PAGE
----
When Elizabeth and Bert Green moved to Dresden, they were just a young couple. Now their already two-year old son is learning German at the day-care.
“One of our biggest surprises after arriving in Germany was that the stores are not open on Sundays”, Elizabeth Green, who goes by Liz, recounts. “I grew up in New York, so I’m used to stores being open all the time.” However, the US physicist, who moved with her husband from Florida to Dresden in June 2012, soon recognized that closed stores on Sundays are just a part of the German tradition. What impresses her the most about her chosen place of residence: “The work-life balance which is much better here and it’s in general more family-friendly. 30 days of vacation, months of parental leave – that’s unheard of in the US.”
Thanks to these opportunities it becomes easier to combine family and research, according to Liz. “Also, public day-care and nannies are affordable.” Thus, when her son was born in 2013, it was possible for her to soon return to work at HZDR’s High Magnetic Field Laboratory (HLD). “Kindergarten is very expensive in the US, which unfortunately means that in many cases one parent has to stay at home,” Bert Green, who is pursuing a PhD at HZDR’s Center for High-Power Radiation Sources ELBE, explains. While he and his wife work, a professional nanny, who was found by the research center, looks after their son.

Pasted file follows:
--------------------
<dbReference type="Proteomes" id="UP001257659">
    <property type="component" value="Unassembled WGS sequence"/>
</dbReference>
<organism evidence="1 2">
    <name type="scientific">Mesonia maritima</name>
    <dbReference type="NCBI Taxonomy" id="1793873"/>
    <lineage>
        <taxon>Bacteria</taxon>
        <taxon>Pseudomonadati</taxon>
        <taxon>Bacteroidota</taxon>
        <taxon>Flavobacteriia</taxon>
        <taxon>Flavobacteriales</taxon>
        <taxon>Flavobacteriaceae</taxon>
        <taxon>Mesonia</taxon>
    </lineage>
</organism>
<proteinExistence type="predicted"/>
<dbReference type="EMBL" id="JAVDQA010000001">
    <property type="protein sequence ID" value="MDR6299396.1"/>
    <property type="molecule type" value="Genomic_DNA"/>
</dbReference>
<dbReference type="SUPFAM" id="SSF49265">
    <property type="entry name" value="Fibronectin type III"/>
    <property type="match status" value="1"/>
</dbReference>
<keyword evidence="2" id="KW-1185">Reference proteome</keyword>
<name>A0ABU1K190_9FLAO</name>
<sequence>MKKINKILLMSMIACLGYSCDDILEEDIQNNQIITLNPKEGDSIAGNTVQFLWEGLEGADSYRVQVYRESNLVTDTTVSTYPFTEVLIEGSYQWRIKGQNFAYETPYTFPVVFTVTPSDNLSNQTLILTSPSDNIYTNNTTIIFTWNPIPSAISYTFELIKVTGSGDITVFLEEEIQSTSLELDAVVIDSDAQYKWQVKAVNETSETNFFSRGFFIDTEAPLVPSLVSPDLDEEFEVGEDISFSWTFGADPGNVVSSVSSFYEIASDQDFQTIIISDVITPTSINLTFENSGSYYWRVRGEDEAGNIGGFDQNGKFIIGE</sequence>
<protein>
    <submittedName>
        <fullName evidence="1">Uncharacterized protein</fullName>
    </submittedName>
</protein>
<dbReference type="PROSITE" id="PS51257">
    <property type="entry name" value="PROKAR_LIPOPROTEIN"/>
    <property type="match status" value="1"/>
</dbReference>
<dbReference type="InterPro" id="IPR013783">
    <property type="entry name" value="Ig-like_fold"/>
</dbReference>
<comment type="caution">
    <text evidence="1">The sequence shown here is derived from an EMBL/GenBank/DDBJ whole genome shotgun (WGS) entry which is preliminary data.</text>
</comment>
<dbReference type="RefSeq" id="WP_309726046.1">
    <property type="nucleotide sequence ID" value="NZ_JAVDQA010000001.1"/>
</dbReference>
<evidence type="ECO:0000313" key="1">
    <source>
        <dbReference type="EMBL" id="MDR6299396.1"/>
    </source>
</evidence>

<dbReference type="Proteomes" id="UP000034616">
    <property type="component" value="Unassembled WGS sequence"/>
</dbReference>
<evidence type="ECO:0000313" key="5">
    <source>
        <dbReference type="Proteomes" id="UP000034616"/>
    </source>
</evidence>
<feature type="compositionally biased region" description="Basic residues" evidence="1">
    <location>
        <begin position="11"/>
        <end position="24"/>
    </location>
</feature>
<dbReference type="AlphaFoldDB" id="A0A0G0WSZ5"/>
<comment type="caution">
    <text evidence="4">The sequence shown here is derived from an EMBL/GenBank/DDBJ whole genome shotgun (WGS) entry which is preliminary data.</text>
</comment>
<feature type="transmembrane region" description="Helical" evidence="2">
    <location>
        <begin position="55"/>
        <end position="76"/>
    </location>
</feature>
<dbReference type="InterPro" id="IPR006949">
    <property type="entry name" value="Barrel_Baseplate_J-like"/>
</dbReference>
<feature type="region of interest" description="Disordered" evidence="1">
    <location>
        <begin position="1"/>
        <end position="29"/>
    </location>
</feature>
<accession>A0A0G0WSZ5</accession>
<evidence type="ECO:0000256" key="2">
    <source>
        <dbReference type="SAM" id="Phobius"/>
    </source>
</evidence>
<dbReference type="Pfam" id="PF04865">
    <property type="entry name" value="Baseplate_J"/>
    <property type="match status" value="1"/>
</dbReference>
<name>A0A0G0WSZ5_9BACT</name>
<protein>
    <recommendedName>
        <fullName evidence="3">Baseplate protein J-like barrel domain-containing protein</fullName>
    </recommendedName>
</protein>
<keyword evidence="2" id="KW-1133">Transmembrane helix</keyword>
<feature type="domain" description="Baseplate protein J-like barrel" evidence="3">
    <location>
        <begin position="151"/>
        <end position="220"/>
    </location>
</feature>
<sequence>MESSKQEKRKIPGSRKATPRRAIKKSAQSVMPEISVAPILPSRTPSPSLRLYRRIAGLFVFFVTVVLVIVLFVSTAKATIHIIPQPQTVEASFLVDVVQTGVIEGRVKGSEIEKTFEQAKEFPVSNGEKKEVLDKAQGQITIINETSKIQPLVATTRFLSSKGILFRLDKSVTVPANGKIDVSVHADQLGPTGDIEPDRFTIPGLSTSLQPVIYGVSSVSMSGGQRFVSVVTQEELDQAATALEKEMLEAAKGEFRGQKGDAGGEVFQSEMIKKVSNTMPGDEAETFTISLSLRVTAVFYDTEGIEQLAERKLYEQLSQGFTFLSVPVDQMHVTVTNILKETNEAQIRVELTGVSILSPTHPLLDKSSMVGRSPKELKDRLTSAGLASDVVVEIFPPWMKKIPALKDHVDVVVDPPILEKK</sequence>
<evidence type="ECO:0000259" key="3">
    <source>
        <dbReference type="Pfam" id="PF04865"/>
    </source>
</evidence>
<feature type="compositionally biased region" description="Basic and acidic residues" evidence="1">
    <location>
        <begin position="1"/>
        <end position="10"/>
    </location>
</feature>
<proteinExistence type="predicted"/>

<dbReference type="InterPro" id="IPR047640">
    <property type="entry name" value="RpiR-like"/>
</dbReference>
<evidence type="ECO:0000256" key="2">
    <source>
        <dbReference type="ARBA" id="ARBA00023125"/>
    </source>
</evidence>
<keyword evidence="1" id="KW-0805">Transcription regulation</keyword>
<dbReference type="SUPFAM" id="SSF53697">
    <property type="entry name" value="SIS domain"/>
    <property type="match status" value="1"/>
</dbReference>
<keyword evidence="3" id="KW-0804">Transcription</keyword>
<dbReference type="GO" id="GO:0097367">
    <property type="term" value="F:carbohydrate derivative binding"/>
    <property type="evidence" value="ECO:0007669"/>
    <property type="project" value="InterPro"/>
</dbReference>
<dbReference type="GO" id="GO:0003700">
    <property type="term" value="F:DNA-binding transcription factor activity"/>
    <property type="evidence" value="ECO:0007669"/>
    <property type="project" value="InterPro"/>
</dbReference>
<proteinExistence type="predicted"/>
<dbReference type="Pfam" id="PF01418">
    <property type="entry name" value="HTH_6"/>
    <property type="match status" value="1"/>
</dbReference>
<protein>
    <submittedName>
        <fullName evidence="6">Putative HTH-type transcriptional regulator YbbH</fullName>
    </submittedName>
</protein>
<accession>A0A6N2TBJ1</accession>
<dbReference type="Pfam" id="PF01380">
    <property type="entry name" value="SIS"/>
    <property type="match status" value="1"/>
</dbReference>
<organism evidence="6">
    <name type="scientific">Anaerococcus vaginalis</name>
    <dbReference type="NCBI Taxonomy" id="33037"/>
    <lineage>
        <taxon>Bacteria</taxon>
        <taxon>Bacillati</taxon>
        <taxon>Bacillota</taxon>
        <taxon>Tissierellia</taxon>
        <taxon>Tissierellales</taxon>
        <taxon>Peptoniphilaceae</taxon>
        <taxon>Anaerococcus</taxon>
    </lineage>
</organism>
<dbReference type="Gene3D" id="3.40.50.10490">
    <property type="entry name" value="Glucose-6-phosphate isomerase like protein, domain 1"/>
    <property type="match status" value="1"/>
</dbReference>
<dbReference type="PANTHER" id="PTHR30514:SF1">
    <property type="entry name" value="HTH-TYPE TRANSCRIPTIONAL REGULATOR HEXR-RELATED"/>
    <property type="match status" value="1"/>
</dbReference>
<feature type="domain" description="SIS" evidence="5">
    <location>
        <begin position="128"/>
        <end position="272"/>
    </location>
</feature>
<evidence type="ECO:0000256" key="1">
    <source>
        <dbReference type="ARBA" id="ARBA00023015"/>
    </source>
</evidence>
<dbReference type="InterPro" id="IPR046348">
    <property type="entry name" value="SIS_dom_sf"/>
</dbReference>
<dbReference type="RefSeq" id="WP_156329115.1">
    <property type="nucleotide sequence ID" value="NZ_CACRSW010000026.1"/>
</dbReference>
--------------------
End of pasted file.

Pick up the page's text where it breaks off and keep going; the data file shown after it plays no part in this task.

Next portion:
A safe place for children
In the Green’s opinion, this arrangement benefits the entire family: “Our son loves playing with the other kids and this way he learns German. He’s already better than my wife and I.” While drawing on the chalkboard at a small playground at SchillerGarten, the young discoverer proves his father’s assessment right by talking to the other visitors in German. “Dresden is a great location – especially for young families,” Liz states. “The people are very friendly. There are a lot of museums and public spaces to spend time with our son. And it’s very safe. Kids can go outside without supervision. Where I grew up, this wouldn’t have been possible.”
Thus, when Liz received a job offer from HLD, it was an easy decision for her and her husband to come to Germany, even though until then they had only visited Berlin. Their welcome at their new place of residence became even better when Bert got a PhD position at ELBE just a couple of weeks after their arrival. “Now we work basically next to each other”, the physicist says. While Liz examines the thermodynamic properties of new magnetic and superconducting materials, Bert uses Terahertz pulses to manipulate the states of matter on ultra-fast timescales.
“And when our work is done, we can pick up our son together to enjoy our spare time at beautiful places like the area around Blaues Wunder, the bridge, close to where SchillerGarten is also located,” Liz summarizes. Just one thing is missing in the opinion of the ex-Florida residents: “It could be a bit warmer, in particular during the winter months.” But just like the different opening hours you’ll get used to it over time – especially when there’s a nice bonfire at SchillerGarten.